• Lift your heels to come onto your toes (you can use one hand on a wall for balance if needed)
  • Quickly drop one foot back into a reverse lunge as your front foot finds a flat foot position
  • Stick this position, with your back knee kissing the ground, then reset and repeat on the other side

Drop to 1-leg

This move is similar to the previous exercise, but with a more challenging balance and power component by shifting the force absorption to a single leg.

injury prevention exercises drop to 1 leg

  • Lift your heels to come onto your toes
  • Quickly drop one foot back into a near reverse lunge position, but keep your rear foot hovering off the ground
  • Stick this position, hold for two seconds, then reset and repeat on the other side

Jump to 1-leg

Continue to challenge power, speed, and agility with this variation that requires a quick hop up from flat feet to an agile landing on the toes.

injury prevention exercises jump to 1 leg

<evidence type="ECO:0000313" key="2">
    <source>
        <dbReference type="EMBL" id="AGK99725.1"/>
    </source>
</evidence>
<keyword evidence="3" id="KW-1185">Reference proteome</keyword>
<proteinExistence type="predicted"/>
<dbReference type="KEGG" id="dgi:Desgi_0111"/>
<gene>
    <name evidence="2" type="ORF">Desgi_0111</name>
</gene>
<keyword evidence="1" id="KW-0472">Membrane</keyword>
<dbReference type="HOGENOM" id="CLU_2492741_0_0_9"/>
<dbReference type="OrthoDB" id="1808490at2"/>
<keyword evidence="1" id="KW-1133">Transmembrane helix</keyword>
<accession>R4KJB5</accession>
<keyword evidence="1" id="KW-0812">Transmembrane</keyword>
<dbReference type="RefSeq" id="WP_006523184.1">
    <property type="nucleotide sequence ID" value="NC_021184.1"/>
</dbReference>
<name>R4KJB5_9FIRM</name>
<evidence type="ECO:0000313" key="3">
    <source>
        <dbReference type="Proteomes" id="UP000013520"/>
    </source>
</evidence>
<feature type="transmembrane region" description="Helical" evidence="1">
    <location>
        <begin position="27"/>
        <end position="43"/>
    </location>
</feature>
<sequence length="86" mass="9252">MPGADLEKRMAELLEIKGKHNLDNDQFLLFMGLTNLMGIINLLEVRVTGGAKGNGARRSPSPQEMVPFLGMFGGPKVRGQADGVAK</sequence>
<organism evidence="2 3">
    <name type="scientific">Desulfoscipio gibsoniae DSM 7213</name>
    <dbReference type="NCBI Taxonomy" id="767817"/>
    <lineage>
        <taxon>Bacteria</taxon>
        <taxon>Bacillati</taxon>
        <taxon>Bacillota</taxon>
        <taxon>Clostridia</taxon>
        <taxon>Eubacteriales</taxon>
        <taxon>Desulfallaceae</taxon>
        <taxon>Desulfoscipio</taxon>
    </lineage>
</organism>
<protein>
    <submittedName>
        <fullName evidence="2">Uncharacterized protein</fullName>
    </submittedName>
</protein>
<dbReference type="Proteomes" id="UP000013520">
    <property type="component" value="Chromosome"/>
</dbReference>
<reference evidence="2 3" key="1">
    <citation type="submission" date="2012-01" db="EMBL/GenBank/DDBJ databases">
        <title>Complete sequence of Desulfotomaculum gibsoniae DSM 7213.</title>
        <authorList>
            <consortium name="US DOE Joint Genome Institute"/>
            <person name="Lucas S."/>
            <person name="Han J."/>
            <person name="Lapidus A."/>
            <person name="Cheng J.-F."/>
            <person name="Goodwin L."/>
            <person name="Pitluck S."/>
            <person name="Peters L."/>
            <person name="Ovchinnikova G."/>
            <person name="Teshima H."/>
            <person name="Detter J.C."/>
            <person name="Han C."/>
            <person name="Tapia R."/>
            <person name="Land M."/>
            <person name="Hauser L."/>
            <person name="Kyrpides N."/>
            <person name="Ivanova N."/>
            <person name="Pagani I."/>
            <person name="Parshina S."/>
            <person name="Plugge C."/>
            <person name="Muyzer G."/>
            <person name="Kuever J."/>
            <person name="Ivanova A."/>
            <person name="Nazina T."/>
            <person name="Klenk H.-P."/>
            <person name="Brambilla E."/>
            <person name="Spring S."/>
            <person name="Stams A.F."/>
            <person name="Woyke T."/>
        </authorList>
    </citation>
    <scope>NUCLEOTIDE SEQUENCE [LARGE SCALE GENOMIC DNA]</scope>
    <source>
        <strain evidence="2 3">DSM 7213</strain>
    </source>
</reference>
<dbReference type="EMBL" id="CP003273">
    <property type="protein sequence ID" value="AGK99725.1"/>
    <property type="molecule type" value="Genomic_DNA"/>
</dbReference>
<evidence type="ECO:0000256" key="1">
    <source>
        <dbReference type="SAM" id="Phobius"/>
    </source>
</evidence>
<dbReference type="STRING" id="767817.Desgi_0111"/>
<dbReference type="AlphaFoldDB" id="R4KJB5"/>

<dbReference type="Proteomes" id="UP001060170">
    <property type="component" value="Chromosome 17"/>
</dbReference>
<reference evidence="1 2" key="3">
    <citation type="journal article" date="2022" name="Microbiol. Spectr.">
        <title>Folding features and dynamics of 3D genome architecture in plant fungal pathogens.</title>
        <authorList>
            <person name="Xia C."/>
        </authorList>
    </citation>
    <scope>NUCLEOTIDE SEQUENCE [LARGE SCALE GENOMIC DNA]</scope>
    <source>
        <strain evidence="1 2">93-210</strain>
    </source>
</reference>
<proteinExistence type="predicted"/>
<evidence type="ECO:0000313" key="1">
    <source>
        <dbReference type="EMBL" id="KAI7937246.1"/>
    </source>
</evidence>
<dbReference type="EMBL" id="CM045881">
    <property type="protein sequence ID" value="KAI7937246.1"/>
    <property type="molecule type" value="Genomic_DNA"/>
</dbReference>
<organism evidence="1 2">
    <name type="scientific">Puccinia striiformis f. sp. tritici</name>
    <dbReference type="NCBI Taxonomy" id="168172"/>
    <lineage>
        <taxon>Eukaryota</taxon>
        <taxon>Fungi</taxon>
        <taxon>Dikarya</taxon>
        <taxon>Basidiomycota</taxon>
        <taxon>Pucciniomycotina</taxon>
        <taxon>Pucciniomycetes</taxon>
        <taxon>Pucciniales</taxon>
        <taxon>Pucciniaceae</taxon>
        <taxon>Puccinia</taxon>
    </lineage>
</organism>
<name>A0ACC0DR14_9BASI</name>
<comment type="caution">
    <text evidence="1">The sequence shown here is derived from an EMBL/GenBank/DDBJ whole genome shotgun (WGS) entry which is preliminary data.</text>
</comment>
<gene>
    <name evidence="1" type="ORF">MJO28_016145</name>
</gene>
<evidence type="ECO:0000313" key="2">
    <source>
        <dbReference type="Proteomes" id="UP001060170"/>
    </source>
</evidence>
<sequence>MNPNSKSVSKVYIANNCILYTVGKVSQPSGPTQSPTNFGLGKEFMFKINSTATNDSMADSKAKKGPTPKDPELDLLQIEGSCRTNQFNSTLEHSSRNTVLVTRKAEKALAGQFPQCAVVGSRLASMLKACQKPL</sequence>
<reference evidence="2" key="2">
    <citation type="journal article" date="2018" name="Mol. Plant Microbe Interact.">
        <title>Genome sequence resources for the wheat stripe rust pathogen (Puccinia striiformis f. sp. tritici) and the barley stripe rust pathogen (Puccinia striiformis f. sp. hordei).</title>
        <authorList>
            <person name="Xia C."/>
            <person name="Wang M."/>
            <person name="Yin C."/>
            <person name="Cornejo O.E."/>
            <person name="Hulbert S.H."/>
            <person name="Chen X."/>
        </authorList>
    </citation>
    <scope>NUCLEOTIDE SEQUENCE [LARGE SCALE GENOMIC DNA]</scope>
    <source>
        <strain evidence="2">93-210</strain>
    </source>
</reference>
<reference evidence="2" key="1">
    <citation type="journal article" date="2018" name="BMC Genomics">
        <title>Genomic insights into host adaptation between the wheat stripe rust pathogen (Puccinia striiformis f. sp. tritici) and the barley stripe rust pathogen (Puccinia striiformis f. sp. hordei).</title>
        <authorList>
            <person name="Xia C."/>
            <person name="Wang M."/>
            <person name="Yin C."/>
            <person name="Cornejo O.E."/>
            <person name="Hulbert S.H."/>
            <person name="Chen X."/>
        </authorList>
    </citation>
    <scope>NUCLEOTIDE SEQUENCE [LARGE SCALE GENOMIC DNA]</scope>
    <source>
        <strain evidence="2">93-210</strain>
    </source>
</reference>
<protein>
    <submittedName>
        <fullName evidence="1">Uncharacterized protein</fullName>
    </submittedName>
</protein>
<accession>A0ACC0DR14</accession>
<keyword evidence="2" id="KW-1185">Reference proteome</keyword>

• Start with flat feet and slightly bent knees
  • Bend through your knees to jump up, then land with your front foot flat on the ground and rear foot hovering off the ground like it was in the previous exercise
  • Stick this position, hold for two seconds, then reset and repeat on the other side

Lateral Jump to 1-leg

This final exercise takes us out of the sagittal plane of motion into the frontal plane, which involves lateral movements.

lateral jump to 1 leg injury prevention exercises

  • Start with flat feet and slightly bent knees
  • Jump laterally onto your right foot, landing with your right foot flat and your left foot behind you and hovering off the ground
  • Stick this position, holding for two seconds
  • Jump laterally onto your left foot, landing with a flat left foot and keeping your right foot hovering behind you
  • Stick this position, hold for two seconds, and repeat